Chives: the crofter
Chives smell a bit oniony and if you eat them raw they have that slightly sharp acidic taste at first, which mellows into something quite pleasant.  Chives are the crofter – salt of the earth, working the land; gruff on the outside but with a heart of gold underneath.  Plus, chives have to be the farmer equivalent – you can just imagine a chive saying, “ooh ar’ combine ‘arvester”.

Oregano:  the stable boy
Annoyingly, I couldn’t lay my hands on fresh oregano – I’m guessing it’s the wrong season at the moment.  The jar of dried oregano I have in the cupboard has been sitting there for a long time.  I don’t know if that has affected the scent, but the oregano in that jar smells very much like hay.  Until such times as I can lay my hands on the fresh herb, therefore, oregano will be the stable boy.

Marjoram:  the troubador / travelling show
Again, this is based on dried marjoram, and I don’t know what the fresh herb is like.  Dried marjoram reminds me of something, but I can’t put my finger on it.  So, the decision to make marjoram the travelling show is two-fold.  Firstly, to me the smell is bold, exciting and characterised by an air of mystery as I try to understand the scent.  Secondly, I spent so long sniffing at the jar trying to work out why the smell is so familiar that I ended up distinctly light headed as a result.  That’s exactly the type of magic and illusion that comes with a travelling show.

So, that’s my interpretation of herb-land using all the herbs I know.  I know there are other herbs that I’m not familiar with, which will be missing from the list.  At some point I’ll work out a spice society as well, but for now I have to keep a low profile in Morrisons until they forget about the crazy girl standing sniffing herbs in the veg aisle.  Sainsbury’s have obviously encountered this situation in the past – they keep their herbs in sealed bags.  On the plus side, having been forced by Sainsbury’s to actually buy the produce, my kitchen smells like a herb-garden, which makes me happy.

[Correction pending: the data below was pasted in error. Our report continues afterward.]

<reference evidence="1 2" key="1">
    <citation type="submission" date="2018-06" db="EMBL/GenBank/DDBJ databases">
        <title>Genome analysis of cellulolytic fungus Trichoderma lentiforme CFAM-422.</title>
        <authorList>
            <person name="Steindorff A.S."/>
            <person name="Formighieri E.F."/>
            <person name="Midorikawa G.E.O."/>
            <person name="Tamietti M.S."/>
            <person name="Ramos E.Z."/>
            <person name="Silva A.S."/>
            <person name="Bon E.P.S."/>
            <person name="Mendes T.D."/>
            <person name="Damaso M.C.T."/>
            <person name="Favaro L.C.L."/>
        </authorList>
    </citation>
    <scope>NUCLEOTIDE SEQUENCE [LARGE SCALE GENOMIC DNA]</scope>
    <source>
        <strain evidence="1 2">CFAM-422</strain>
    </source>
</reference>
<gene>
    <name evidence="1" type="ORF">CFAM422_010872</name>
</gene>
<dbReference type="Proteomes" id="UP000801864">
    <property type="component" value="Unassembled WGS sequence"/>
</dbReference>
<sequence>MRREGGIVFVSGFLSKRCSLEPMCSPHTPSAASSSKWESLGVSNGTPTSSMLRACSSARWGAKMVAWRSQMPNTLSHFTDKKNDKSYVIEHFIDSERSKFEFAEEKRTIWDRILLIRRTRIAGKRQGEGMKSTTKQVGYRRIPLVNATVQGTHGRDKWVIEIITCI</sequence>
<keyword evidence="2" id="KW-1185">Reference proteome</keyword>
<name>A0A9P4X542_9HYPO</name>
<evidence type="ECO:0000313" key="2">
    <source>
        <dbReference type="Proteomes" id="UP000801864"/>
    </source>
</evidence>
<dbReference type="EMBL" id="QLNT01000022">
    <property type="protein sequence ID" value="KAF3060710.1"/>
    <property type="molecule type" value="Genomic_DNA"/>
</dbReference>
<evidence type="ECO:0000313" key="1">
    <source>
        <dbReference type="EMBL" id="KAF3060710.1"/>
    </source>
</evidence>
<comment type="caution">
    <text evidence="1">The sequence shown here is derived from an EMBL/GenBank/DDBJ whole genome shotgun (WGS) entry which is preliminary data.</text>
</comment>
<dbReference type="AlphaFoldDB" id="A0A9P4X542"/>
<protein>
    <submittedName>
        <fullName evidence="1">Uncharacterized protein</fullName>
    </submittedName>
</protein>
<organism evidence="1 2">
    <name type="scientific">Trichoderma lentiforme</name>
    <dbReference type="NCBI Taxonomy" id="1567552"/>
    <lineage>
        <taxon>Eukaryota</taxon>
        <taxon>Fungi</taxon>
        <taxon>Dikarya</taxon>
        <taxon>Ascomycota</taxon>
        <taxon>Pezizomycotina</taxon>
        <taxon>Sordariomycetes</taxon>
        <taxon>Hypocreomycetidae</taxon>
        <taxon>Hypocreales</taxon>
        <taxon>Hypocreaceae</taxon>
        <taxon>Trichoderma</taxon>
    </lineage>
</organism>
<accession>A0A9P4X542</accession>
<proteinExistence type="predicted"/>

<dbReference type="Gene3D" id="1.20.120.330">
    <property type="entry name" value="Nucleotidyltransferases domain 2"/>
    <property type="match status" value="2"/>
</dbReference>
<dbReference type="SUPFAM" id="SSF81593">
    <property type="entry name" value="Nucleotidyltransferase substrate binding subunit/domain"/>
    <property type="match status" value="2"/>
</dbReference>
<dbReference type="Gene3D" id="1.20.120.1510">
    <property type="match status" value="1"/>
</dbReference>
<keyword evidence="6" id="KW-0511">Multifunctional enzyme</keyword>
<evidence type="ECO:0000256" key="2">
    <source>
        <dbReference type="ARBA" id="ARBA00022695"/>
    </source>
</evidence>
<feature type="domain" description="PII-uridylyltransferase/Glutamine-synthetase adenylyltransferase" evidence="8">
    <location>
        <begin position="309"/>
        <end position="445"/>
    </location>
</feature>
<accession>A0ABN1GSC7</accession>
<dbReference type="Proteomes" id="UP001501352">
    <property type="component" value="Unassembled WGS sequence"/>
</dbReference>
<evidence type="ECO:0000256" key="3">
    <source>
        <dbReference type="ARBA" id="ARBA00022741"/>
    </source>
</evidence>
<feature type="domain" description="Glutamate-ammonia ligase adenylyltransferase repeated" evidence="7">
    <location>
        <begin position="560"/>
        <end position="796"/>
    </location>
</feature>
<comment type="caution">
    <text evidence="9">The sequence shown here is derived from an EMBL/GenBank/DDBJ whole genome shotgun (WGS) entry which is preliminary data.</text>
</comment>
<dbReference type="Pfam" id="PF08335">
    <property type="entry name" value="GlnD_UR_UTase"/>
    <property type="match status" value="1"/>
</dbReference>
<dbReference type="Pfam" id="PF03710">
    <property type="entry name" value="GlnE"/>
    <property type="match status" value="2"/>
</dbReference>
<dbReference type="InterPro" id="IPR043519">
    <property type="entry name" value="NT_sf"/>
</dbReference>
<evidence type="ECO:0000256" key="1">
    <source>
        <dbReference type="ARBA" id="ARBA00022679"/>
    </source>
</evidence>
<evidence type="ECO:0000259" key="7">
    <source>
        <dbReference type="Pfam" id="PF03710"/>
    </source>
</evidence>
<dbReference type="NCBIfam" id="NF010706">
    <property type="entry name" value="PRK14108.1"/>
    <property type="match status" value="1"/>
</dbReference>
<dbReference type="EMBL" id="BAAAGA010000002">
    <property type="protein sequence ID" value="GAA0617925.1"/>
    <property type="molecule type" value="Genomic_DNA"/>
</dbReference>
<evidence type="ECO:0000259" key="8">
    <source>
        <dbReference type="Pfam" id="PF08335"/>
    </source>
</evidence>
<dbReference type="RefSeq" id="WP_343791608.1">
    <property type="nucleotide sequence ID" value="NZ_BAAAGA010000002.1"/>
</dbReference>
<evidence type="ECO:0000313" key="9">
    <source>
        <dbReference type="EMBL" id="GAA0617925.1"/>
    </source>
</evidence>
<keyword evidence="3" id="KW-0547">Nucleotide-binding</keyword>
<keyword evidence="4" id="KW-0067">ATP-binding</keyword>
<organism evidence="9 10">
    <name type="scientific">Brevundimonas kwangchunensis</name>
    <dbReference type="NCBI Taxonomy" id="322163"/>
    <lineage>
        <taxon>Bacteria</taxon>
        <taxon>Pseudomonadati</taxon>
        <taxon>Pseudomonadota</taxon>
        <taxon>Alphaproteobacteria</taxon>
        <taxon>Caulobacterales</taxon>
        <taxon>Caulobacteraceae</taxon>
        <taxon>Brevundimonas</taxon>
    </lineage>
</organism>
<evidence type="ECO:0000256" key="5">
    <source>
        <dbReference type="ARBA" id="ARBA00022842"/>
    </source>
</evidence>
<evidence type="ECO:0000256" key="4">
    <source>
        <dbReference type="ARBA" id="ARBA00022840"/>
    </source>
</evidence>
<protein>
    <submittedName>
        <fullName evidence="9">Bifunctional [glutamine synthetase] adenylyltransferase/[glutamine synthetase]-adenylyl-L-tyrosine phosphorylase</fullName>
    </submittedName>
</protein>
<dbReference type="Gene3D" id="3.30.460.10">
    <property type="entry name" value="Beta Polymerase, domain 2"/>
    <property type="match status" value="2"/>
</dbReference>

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Hello Internet

I’ve been toying with starting a blog for a wee while. I have slight reservations in that I was never able to maintain a diary, and my social media (Facebook) usage goes through sporadic phases, so I’m not sure how frequently this will be updated. We’ll call it an experiment, and see what happens. The timing though, is quite good. I’ve just the other week handed in my MSc Information and Library Studies dissertation, which was a study into individuals’ information sharing behaviour of things that make them happy – for simplicity’s sake, termed ‘happy information’. Am I glad the dissertation is finished?  Yes. Am I glad I did it?  Yes. Am I glad I picked that topic?  Massively – because although the dissertation was really hard work; although conducting and transcribing the interviews was really tiring; although I colossally underestimated how much data 30 interviews would generate, and how hard that would be to inductively organise into any workable format; I also spent three months talking to people about things they have shared that made them happy, and repeatedly re-listening to their stories, and that side of it was fun. It was interesting, heartwarming and hilarious. And although my study looked specifically at people’s motivations behind the giving aspect of sharing, as the interviewer I became a receiver of all this shared happy information – and that was a great position to be in. So, on the back of that I’m going to start blogging about the day-to-day things that make me happy, and share them with y’all. (I say ‘y’all’ – realistically, that’ll be myself and my mum.)